Japan's Natural Population Decline Tops 500,000 for 1st Time
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Tokyo, June 5 (Jiji Press)--Japan’s natural population decline, or the number of deaths minus that of births, came to 515,864 in 2019, surpassing the 500,000 mark for the first time, the Ministry of Health, Labor and Welfare said Friday.
The figure was up 71,794 from the preceding year. Japan saw the annual number of deaths topping that of births for the first time in 2005 and the natural population decline has been expanding since 2007.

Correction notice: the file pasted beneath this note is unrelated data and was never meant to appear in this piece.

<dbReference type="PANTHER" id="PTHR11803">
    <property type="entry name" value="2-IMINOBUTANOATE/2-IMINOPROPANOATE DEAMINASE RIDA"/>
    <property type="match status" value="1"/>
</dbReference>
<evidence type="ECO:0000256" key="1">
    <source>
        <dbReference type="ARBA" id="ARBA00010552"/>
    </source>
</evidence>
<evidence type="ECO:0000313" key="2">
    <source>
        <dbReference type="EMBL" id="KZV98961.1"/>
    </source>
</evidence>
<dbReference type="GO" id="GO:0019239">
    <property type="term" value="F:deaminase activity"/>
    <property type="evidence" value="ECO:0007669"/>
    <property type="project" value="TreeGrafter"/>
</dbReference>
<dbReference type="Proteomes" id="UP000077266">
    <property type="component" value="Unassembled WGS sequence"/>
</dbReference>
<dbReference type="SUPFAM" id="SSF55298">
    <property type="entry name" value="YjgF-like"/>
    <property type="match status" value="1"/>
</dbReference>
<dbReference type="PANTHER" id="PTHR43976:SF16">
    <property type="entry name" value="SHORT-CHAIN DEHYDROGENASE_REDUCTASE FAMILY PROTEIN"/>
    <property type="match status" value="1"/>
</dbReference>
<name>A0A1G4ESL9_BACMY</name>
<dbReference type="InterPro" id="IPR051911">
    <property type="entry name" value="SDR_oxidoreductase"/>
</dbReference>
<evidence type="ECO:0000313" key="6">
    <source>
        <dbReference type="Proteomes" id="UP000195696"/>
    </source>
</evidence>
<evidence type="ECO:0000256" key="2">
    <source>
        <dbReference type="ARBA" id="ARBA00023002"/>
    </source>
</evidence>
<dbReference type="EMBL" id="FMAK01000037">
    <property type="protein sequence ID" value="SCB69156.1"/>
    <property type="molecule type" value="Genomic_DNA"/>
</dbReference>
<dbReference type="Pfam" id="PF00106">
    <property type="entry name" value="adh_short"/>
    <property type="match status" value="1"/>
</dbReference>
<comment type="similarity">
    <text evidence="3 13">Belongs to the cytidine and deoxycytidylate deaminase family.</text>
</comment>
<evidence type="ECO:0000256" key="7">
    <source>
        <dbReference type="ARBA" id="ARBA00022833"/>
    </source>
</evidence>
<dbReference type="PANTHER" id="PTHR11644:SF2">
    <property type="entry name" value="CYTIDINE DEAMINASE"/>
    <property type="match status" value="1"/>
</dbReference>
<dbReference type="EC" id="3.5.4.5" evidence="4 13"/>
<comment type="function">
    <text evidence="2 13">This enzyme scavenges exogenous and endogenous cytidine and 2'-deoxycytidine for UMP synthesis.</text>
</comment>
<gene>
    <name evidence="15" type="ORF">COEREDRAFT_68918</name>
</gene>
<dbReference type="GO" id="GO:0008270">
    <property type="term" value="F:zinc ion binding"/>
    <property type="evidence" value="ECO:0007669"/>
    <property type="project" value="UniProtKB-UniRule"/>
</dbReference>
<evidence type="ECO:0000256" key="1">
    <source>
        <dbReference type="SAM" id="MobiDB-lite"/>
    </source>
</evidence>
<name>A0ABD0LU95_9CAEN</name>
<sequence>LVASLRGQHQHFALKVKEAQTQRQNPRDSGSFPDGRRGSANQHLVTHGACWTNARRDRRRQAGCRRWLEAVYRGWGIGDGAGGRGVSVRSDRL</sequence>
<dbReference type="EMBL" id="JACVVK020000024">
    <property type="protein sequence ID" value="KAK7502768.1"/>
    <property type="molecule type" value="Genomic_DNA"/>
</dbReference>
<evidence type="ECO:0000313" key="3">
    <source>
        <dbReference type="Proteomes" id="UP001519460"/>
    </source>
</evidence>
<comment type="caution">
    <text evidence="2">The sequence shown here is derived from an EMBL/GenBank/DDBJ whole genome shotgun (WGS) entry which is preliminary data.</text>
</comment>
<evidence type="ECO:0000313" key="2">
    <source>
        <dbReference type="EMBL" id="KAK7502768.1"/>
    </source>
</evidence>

The number of births fell 53,166 to 865,234, posting a record low for the fourth straight year. With the number of women aged 25-39 falling, the ministry expects that the number of births in the country will stay on a declining streak.
The number of deaths was up 18,628 at 1,381,098, the highest figure since the end of World War II in 1945.
The nation’s total fertility rate, or the average number of children a woman is expected to give birth to in her lifetime, slid 0.06 point to 1.36, down for the fourth straight year. It now appears to be more difficult to meet the government’s goal of raising the rate to 1.8 by fiscal 2025.
[Copyright The Jiji Press, Ltd.]